If erectile dysfunction had been around when I was a kid, I wouldn't be here today.
Let me rephrase: I wouldn't be here today writing this column, because I would never have become interested in sports, because I would never have been allowed to watch them on television with my dad.
In those days, the average family had one television. We were average. Typically, the father would decide what the family would watch. We were typical. So I watched a lot of sports, and I got the bug.
But if every sporting event had included middle-aged couples canoodling in bathtubs, I would have been sent to my room. And I might still be there.
I can imagine turning my shining, innocent face to my father, ensconced in his recliner, and asking, "What's an erec -- ?" There would have been a Dad-shaped hole in the back door.
And he'd still be running.
Oh, I suppose middle-aged guys had ED in the '70s. But apparently they just put up with it. Women, too, I guess. They didn't call that the Greatest Generation for nothing.
Commercials that air during sports events have always had the distinctive -- even musky -- scent of male about them. I get that. I am sure sports television advertising reflects the interests of a majority of sports television viewers. I just wish I was in that majority, or rather that the minority was occasionally acknowledged, and not in a Swedish-Bikini-Team kind of way. It's not surprising that more women don't watch sports on television; it's a miracle any do.
To sit through the array of male-dominated commercials is painful at times. Many ads don't include women; those that do don't acknowledge them as sports fans -- or consumers, for that matter. In fact, those commercials seem to make the assumption that no gals are watching the he-man-woman-haters club that is ... professional golf?
Consider the Heineken commercial in which the woman shows off her huge walk-in closet to her friends, who start squealing. Meantime, her husband is showing off his huge beer-filled closet to his friends, who start squealing. I actually like that commercial -- especially the guy who does the geeky little clapping dance -- but I would be more likely to squeal over a closet full of Guinness than a closet full of Jimmy Choos.
The ED commercials are hilarious in other ways. Imagine the casting call for those things: "Looking for middle-aged men, attractive but not hunky, virile but vulnerable, graying but not gray, fit but not buff ... " The men are good-looking, but not so good-looking that you think, "Oh, this guy can't have ED." No one's going to buy Robert Redford in one of these commercials. But the guy can't look so decrepit that the consumer recoils at the idea of him as a representative male. Let's face it: We're never going to see Wilford Brimley in a bathtub in a meadow. (And where the heck are they getting the water to fill those things? If the men are toting it from the house, won't they be too tired to "enjoy" the Cialis?)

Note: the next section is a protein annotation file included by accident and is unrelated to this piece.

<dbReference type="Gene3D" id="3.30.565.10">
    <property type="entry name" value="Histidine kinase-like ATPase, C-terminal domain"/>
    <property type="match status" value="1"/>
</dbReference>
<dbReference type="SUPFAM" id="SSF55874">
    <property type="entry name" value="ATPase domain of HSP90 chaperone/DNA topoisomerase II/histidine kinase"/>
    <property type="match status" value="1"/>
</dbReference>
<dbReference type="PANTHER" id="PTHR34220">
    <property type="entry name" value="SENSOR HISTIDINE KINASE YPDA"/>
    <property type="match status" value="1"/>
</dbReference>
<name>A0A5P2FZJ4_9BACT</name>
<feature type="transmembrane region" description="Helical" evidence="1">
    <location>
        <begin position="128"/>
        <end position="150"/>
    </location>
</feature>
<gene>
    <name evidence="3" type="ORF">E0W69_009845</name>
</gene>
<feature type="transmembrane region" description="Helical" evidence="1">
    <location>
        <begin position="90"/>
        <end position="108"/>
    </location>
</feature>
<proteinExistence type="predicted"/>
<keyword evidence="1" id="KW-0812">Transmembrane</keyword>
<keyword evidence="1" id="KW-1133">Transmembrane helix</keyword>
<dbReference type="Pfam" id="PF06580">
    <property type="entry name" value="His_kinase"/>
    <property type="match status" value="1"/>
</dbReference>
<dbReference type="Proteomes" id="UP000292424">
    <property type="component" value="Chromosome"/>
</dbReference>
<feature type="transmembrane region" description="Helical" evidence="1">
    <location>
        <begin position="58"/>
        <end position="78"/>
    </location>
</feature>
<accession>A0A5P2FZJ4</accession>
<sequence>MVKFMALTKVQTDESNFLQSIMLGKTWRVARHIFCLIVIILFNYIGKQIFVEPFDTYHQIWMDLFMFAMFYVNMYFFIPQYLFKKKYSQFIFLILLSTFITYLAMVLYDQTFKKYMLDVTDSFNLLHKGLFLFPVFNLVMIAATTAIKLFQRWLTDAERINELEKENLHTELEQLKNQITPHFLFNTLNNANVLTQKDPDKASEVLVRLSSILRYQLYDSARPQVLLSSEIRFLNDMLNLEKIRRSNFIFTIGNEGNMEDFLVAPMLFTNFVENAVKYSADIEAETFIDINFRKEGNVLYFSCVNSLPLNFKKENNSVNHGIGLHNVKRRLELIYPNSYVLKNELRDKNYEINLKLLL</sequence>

Then there are the Wimbledon commercials. Let's see: Rolex, Cialis and NetJets. They don't just pander to males; they pander to rich males. (Though as someone who once flew on a prop plane with a pig, NetJets doesn't sound half bad.) Of course, if you're rich enough to afford a jet, you probably didn't get that way by making all your decisions based on TV commercials.
And of course, life insurance -- that's a sports favorite, too. Life insurance and investments. I like the one with the little boy sitting on the couch with Dad, watching TV (one assumes they are watching sports) and a commercial comes on about life insurance, and the kid asks Dad what life insurance is, and Dad tells him, and the kid asks if they have life insurance. Dad says yes, and the kid is happy. Mom is nowhere to be seen (one assumes she is in the closet, squealing at shoes).
Note that there isn't a commercial in which a precious moppet asks Dad what erectile disfunction is, which proves my point.
Of course, all of this annoyance can be solved by that handy little gadget called the remote control. My theory is that the remote was invented by a nervous father, not unlike mine, who was embarrassed once too often by the constant barrage of commercials for beer and Viagra. (Not to be taken in combination, by the way.)
This would also explain the male's superior use of the device. If working the remote were a sport, my dad would be a first-round draft choice. (If working the DVD player were a sport, my dad would be on the disabled list.) During a recent visit to my former Home on the Range, I got to observe the master at work. One day we watched "Dirty Harry," the NBA playoffs and the Royals, all at the same time, with no Cialis commercials and no Dad-shaped holes in the door. You might remember that afternoon, when Clint Eastwood relieved Zack Greinke in the ninth, struck out Zodiac and won the Western Conference semifinals.
What a day!